Prosthetics and their Relation to Disease
In this modern day and age of advanced medicinal treatments and powerful new technologies, do prosthetics and their relation to disease have any practical implications for everyday living? Simply put, the answer is resoundingly the affirmative. It has been found in research studies that the greatest cause of amputations in the United States is health and disease related. In my own research, it was determined that the most outstanding and effective approach to combating disease in prosthetic users and combating amputation in those afflicted with disease is the preventative approach characterized by the dissemination of information concerning living a healthy lifestyle. It is my firm belief that one day the knowledge of this crucial information may be the deciding factor of if you will ever go through an experience with a prosthetic or a morbidity disease. The first thing to understand is why this is becoming such a serious problem.
After all, the purpose of prosthetics is very clear: to provide an artificial limb for one that has been amputated, whether for the purpose of restoring normalcy, mobility, or another aspect of locomotion. Not only that, but prosthetics have been around since Ancient Greece. Why is it that only now prosthetics are becoming a problem? The real problem is the relationship that prosthetics can hold with disease in modern society, where the average person is living a more and more sedentary lifestyle. While prosthetics are advancing as fast as any other technology, the core problem of that relationship is difficult to handle. Two key disease that need to be covered at this point are cardiovascular disease and Type II Diabetes. Cardiovascular disease is frequently related to and is nearly synonymous with atherosclerosis (a condition where plaque builds up in the arteries which ultimately makes it very difficult for blood cells to travel through arteries).
Type II diabetes is a disease characterized by the body being unable to properly utilize insulin. The pancreas, the organ that normally produces insulin in the body, is unable to generate enough insulin that the body is able to use, either because it cannot provide enough insulin or the body cannot physically use some of the insulin it supplies. Without the proper intake of insulin, the body is unable to maintain the proper blood glucose levels. Now that you understand the two endpoints, the next step is to understand the bridge between the two. Both cardiovascular disease and Type II Diabetes affect the blood flow throughout the body, which can damage organ systems so severely that the deterioration may warrant amputation.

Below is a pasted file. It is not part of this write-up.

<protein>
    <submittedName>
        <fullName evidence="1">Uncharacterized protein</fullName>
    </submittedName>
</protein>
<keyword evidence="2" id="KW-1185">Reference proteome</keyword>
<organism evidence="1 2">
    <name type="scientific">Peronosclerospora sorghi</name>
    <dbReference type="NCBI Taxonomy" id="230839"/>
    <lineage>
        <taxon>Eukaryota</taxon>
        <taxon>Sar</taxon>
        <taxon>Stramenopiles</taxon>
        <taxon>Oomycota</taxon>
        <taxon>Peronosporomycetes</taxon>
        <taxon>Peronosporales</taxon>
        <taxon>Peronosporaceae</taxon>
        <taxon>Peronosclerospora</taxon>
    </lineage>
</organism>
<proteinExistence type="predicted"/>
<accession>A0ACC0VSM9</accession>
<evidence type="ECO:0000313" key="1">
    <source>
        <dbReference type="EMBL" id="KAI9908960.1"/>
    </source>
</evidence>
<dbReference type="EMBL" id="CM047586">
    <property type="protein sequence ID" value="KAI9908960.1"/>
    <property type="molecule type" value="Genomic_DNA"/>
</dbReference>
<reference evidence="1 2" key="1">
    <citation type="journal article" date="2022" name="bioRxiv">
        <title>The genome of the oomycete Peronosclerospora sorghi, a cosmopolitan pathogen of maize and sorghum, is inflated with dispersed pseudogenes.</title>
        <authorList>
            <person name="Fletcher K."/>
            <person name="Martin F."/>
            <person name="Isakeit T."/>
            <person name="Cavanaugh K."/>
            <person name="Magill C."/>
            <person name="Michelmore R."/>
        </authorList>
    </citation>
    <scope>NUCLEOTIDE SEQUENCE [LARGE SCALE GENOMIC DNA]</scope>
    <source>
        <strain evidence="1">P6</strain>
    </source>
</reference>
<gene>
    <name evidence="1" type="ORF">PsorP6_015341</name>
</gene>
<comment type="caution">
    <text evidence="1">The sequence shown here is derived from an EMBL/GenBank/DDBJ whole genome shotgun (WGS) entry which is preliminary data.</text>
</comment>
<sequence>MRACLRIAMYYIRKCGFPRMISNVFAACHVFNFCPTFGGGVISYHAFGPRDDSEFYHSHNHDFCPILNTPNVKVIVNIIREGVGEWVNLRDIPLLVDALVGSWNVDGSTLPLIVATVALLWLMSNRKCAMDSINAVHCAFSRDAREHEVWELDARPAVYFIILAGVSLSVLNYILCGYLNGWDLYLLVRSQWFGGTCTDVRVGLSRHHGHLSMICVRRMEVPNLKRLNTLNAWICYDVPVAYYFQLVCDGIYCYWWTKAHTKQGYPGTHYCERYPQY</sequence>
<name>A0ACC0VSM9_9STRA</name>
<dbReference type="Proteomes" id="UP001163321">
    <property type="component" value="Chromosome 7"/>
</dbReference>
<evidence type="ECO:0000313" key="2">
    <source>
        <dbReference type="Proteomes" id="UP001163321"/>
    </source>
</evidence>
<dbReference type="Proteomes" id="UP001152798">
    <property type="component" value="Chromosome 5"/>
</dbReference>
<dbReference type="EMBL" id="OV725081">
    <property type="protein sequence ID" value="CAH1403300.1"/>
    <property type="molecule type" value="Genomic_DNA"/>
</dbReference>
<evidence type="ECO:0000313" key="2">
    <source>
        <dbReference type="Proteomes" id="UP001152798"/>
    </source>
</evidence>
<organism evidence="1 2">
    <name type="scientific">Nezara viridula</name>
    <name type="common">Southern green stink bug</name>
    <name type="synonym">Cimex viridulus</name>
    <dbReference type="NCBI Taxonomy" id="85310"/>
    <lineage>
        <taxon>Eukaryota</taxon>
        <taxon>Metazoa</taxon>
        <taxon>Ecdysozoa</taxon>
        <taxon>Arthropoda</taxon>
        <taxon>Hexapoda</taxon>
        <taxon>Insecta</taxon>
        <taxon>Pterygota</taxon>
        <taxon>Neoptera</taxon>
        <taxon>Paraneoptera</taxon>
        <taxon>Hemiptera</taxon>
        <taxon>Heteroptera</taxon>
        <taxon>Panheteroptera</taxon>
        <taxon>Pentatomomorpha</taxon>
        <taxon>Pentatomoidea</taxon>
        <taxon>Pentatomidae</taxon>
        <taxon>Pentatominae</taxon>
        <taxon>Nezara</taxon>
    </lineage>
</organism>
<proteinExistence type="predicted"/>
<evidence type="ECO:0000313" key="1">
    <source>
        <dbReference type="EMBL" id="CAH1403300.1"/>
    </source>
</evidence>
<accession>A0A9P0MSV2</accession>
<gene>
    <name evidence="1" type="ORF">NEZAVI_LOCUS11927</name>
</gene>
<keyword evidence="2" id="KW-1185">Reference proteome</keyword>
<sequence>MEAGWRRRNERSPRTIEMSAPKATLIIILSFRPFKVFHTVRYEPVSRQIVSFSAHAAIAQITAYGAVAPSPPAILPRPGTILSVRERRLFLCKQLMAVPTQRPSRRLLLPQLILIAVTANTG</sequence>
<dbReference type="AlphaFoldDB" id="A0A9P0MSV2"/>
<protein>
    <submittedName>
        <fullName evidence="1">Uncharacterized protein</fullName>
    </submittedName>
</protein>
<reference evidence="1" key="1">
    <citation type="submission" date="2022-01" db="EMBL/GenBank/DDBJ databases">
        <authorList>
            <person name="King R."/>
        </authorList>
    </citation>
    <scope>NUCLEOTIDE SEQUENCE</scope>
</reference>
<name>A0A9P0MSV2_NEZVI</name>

In terms of Type II diabetes specifically, the inability to maintain the proper blood glucose levels can weaken and damage internal body systems and lead to complications such as peripheral artery disease (which significantly reduce blood flow to the foot) and nerve disease, which reduces sensation due to damage to the nerves. Together, these dilemmas often precede ulcers and infections in the foot that can lead to amputation. In terms of cardiovascular disease, many of the risk factors that foreshadow atherosclerosis such as unhealthy BMI and blood pressure can already damage internal body systems alone, which may lead to a lower extremity amputation. Additionally, because of the inability of the body’s blood cells to travel through arteries effectively and efficiently while carrying oxygen after plaque buildup, the body’s internal systems suffer yet again from a lack of the oxygen and vital nutrients that blood cells carry to all the other cells. Similarly to Type II diabetes, these complications can lead to ulceration and infections in the foot and lower extremities of the body, consequently necessitating the need for a lower extremity amputation. Nonetheless, the relationship between disease to amputations and prosthetics is not as simple as the linear causation previously outlined.
Those who have had amputations and now rely on prosthetics are also at increased risk of disease. Studies have stated that this particularly affects those who received their amputation from a traumatic event (such as war); however, beyond the medical diagnostic for prosthetic induced by trauma users, even those who received prosthetics as a result of a disease may fit into a similar bracket. Diseases such as cardiovascular disease and Type II diabetes can often be caused by the sedentary lifestyle that many Americans live in this day and age. Furthermore, prosthetics can often be uncomfortable even with technological advancements and without a proper prosthetic for each and every explicit action; each action can be even more painful. This ultimately leads to an extreme lack of motivation for exercise, which often can lead to developing another disease or the worsening of the original disease.
The vicious cycle of causation between prosthetics and disease and unfortunate cyclical relationship between the two is unmistakable. But what good is information if it is not put to practical use? A preventative approach towards this problem is far more effective than a treatment-focused approach, as all methods of treatments offer significant drawbacks. Thus, it is my goal for this information to be put to practical use. Get up and move! If you are living a sedentary lifestyle, get up and branch away from this so that hopefully you will never have to experience the lifelong pains and troubles of prosthetic use, cardiovascular disease, or Type II Diabetes. Eat a healthy diet and make sure to exercise every day.
Prevention really is the easiest, most effective, and least harmful way to deal with this problem. Tell all your friends, because together, we can help to save people from the downward spiraling vortex of troubles generated by prosthetics and disease. We can prevent this problem before it ever even becomes one.